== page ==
Doctor Who’s Ncuti Gatwa on why show reminds us ‘there is always hope’

Ncuti Gatwa shares the reason why he never though he would land his role in Doctor Who.

Doctor Who star Ncuti Gatwa embarks on his first adventure as the 15th Doctor on Christmas Day and he has one festive mission – to spread hope.

The 30-year-old Sex Education star will make history as the first queer Black actor to take over the TARDIS in the British sci-fi series’ wide-spanning 60-year history. Following the return of showrunner Russell T Davies, Gatwa will star opposite Millie Gibson as companion Ruby Sunday in the upcoming season, which premieres in 2024.

The highly-anticipated new episodes will feature major LGBTQ+ guest stars and allies including Jonathan Groff, Jinkx Monsoon and Nicola Coughlan to name a few.

Meanwhile the series – which has already aired its first two 60th anniversary specials starring David Tennant and Catherine Tate – has continued made its progressive stance clear, championing LGBTQ+ characters and starring a diverse range of actors.

For Gatwa, offering a hopeful and forward-looking message into the hit family BBC show is what Doctor Who is all about, as he told the Big Issue.

First look at Millie Gibson (L) and Ncuti Gatwa (R) in Doctor Who Christmas Special
First look at Millie Gibson (L) and Ncuti Gatwa (R) in Doctor Who Christmas Special. (Lara Cornell/BBC Studios/Bad Wolf)

Reflecting on Davies’ approach to storytelling, Gatwa said: “He’s dealing with such existential crises and huge issues channelled in a really artistic, creative sci-fi way.”

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He continued: “Hope is certainly something he has put into these scripts. I was speaking to him the other day – not as actor to producer or Doctor to showrunner, just as Ncuti to Russell. We were talking about the world. I was like, ‘I just think it’s just not in a good place is it, and I don’t think it is going to get better, Russell. It seems like the human race is kind of useless!’

“All of us. White, Black, whoever. We’re all kind of useless on this planet – we keep chopping down trees, you’ve got bloody Suella chatting rubbish. How are we gonna get better?’.”

Gatwa was likely referring to the former Home Secretary Suella Braverman, who was heavily criticised comments around migration, homelessness and the LGBTQ+ community.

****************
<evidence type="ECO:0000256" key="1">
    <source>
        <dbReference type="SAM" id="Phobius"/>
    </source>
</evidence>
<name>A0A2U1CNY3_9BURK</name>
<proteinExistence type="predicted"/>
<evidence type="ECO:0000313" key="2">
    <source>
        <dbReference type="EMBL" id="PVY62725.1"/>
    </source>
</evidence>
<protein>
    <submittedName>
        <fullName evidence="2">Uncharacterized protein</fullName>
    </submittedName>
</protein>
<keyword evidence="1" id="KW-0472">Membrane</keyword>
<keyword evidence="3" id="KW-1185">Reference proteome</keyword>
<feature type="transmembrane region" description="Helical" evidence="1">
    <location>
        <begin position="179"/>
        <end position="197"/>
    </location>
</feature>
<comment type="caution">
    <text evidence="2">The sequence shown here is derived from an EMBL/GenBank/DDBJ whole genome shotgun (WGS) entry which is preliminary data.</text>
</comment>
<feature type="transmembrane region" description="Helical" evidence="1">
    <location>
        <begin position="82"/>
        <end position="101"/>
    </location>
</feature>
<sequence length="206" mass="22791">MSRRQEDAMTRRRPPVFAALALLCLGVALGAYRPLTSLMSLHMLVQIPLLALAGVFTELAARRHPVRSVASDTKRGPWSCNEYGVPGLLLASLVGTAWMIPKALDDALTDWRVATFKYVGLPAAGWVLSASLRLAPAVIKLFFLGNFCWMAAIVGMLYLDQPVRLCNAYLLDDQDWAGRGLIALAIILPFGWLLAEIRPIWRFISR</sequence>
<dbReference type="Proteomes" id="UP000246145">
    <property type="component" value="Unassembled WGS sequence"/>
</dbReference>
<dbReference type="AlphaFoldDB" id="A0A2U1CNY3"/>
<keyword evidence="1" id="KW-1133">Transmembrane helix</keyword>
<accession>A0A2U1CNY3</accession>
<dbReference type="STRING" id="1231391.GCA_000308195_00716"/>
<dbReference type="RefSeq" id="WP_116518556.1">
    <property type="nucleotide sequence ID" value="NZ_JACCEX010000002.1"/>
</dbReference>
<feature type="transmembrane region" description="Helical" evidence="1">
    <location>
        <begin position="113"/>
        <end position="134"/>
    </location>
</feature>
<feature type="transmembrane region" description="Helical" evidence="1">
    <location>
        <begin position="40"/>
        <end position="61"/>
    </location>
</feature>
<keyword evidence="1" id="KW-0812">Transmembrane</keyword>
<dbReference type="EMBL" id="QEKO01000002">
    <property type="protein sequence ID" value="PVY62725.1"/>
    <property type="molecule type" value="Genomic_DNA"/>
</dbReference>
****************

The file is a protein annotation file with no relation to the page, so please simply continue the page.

Gatwa went on: “And [Davies] said ‘Ncuti, you can’t not have hope. You have to have hope in life. And you have to have hope in the fact that we are useless, but we’re also full of amazingness and wonder. Hope is what saves us’.”

The actor then pointed to his full name, Mizero Ncuti Gatwa, explaining that Mizero means ‘hope’.

“So I must remember to have hope. Because what else is there? And this show always reminds me of that. There’s always hope at the end of each episode,” Gatwa concluded.

It’s not the first time Gatwa has spoken about the power of having a Black man as the face of a British TV institution.

Ncuti Gatwa in a black and white shirt and black and yellow neck tie.
Ncuti Gatwa. (Getty/ Raimonda Kulikauskiene)

In October 2022, during the launch of Doctor Who’s partnership with Disney+, Gatwa said: “[The role] is so deep in British culture and the fabric of Britishness that as a Rwandan immigrant to the country, it just feels really powerful.

“[Doctor Who] matters for people of colour, for marginalised people who really gravitate towards the show because it’s about friendship and it’s about adventure and its about union and unity.”

Meanwhile, in a recent interview with GQ magazine, Gatwa explained that he “never thought that I’d be chosen to front something that is basically the heart of the BBC,” as a Black man.

“And then I did, and I thought ‘Wow… Oh s**t…. Oh sh**! What have I done?!’. And then once the shock of it all left my system, it was a no-brainer,” he concluded.

Doctor Who returns on Saturday, 9 December, with “The Giggle” on BBC One and BBC iPlayer. It will stream globally on Disney+.

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